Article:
Temp

PrespawningTemp

IncubationFlow ­

Capacity

(Ad. & Juv.)

Survival ¯

SpawningCapacity ¯

JuvenileCapacity?

Modeled Climate Effects on Salmon

Climate Change

slide18

Scenario Planning

  • Uncertainty high, change uncontrollable
  • Evaluate several plausible alternative futures (bracket extremes)
  • Assess how robust recovery actions are to alternative future change (land use and climate) scenarios
slide19

Future Scenarios for the Snohomish

  • Climate --no warming --moderate warming --extreme warming
slide20

Future Scenarios for the Snohomish

  • Climate --no warming --moderate warming --extreme warming
  • Restoration --Historical conditions --Current path --Restoration plan (Alt. 3)
slide21

Future Scenarios for the Snohomish

  • Climate --no warming --moderate warming --extreme warming
  • Restoration --Historical conditions --Current path --Restoration plan (Alt. 3)
  • Land Use --Current Path --High growth --Low growth --Different policy assumptions
slide22

Changes to Modeling Framework

  • Q: How do we translate future climate and land use scenarios into variables SHIRAZ can use? e.g., how will climate change affect peak winter flows?
slide23

Changes to Modeling Framework

  • Q: How do we translate future climate and land use scenarios into variables SHIRAZ can use? e.g., how will climate change affect peak winter flows?
  • A: Interface with DHSVM stream flow model
slide24

Climate Model

(GCM)

Predicted

AtmosphericCO2

Air Temp., Meteorology

Hydrology Model

(DHSVM)

Land Cover & Land Form Maps

Stream flow, Temp.

Salmon Pop. Model

(SHIRAZ)

Salmon Population Forecast

slide25

Model Modifications

  • Make Land Use Change Targets (including Restoration and Current Path) Spatially Explicit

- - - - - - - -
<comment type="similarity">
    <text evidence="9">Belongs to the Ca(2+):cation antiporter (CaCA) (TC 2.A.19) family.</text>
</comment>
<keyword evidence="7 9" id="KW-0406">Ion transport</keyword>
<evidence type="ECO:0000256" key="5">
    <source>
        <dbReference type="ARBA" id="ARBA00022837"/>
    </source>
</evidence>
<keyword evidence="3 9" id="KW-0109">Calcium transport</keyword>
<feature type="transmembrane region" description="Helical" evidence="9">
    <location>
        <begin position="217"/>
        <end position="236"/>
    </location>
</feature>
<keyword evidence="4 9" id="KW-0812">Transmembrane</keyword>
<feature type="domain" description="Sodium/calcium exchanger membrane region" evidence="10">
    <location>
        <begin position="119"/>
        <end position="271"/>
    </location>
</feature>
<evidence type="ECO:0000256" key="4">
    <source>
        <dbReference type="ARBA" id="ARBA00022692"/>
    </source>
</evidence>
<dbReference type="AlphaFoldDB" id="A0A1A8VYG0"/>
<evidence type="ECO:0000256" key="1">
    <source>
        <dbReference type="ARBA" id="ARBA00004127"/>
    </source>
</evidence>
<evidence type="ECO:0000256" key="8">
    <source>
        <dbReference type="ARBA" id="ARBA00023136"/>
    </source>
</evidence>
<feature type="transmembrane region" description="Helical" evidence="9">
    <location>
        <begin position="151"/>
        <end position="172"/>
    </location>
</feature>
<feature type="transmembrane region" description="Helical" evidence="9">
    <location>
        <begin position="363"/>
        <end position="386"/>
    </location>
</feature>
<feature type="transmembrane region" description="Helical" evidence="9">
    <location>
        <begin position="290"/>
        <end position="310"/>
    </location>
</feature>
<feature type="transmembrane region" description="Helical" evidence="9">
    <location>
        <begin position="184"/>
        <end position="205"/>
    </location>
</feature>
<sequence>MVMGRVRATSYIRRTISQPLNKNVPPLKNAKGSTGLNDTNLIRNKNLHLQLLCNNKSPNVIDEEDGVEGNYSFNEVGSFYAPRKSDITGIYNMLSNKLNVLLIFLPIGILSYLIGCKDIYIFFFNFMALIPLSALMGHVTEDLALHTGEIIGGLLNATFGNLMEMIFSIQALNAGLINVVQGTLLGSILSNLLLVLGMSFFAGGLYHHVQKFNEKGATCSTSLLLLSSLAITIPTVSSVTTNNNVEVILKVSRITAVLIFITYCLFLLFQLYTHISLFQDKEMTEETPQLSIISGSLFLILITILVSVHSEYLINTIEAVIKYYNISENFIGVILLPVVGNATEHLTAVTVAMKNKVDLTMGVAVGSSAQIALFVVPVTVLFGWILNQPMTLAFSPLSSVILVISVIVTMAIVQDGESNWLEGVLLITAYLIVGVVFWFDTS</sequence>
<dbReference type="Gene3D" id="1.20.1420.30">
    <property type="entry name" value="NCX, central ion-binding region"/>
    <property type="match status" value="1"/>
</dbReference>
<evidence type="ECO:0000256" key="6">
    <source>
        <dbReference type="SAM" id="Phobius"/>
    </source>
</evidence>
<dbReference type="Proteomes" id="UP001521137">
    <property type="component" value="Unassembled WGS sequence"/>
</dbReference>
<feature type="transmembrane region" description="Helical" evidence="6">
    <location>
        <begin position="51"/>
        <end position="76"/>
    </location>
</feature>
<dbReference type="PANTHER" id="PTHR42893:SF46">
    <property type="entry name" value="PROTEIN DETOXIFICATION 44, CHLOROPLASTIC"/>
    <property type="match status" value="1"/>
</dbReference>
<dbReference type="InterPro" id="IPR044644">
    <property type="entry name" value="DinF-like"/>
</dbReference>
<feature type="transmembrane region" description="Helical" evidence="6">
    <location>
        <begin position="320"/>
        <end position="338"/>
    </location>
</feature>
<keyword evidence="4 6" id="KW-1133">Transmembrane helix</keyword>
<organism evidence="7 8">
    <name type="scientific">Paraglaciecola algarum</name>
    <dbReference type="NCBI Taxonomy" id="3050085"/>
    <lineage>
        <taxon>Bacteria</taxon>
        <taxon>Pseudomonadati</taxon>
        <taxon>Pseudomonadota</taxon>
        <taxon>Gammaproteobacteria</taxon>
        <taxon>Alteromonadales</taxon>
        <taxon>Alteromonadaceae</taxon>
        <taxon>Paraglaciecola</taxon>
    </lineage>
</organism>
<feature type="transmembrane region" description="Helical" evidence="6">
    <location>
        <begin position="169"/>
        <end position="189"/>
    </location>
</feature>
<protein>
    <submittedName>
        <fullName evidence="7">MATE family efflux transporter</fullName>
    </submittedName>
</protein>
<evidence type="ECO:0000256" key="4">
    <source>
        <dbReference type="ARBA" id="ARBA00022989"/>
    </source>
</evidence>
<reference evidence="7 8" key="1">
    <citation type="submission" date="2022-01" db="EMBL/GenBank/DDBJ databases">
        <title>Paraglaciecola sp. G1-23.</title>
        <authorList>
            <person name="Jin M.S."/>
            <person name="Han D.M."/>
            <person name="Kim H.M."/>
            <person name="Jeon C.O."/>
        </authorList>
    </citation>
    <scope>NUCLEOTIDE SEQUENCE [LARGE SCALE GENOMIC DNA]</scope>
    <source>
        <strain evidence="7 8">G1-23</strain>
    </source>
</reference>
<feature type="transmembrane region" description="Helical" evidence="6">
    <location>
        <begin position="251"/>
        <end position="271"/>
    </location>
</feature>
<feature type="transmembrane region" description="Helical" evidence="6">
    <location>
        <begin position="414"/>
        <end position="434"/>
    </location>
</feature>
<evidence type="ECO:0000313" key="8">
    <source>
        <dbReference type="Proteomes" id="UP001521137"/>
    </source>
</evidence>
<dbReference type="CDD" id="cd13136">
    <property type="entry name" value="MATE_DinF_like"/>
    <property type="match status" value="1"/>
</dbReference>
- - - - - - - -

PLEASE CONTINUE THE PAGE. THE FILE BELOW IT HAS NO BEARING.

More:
slide27

Alternative Land Use Scenarios

Current Path

2001

2025

slide28

Alternative Land Use Scenarios

Current Path

Restoration

2001

2025

slide29

Model Modifications

  • Make Land Use Change Targets Spatial
  • Make Model Stochastic (i.e., like a PVA)
slide30

Model Modifications

  • Make Land Use Change Targets Spatial
  • Make Model Stochastic
  • Develop interface with stochastic DHSVM hydrology model
slide31

Some Simple, Preliminary Model Perturbations

  • CLIMATE CHANGE
  • Pre-spawning temperature change: -- + 2 degrees C -- + 4 degrees C
  • Incubation period flows: -- + 20% -- + 40%RESTORATION
  • Increased juvenile rearing capacity
slide32

Climate Effects: Current Path

Percent of Current Path

slide33

Percent of Current Path

Interaction of Restoration and Climate

slide34

No spawning

<500 spawners

500-1000 spawners

>1000 spawners

X

X

X

X

X

X

Historical

Summarizing

spatial structure

Current path

Restoration

slide35

Future Directions

  • More mechanistic/realistic projections of land use change --collaborate with land use modelers
slide36

Future Directions

  • More mechanistic/realistic projections of land use change --collaborate with land use modelers
  • Interactions between hatchery and wild fish --competition, straying, genetics
slide37

Future Directions

  • More mechanistic/realistic projections of land use change --collaborate with land use modelers
  • Interactions between hatchery and wild fish --competition, straying, genetics
  • Climate (change) effects on ocean survival --correlated or uncorrelated with freshwater
slide38

Future Directions

  • More mechanistic/realistic projections of land use change --collaborate with land use modelers
  • Interactions between hatchery and wild fish --competition, straying, genetics
  • Climate (change) effects on ocean survival --correlated or uncorrelated with freshwater
  • Plasticity in life histories of wild fish --how might fish adapt to change? --how will climate/land use change affect the distribution of life history types?
slide39

Collaborators

University of Washington NOAA Fisheries

School of Aquatic & Fish. Sci. Mary RuckelshausRay Hilborn Krista Bartz Mark ScheuerellJISAO Hiroo ImakiNate Mantua Kerry LagueuxDept. of Civil & Env. Engin.Rick PalmerMatt WileyLiz KorbAndre Ball

james.battin@noaa.gov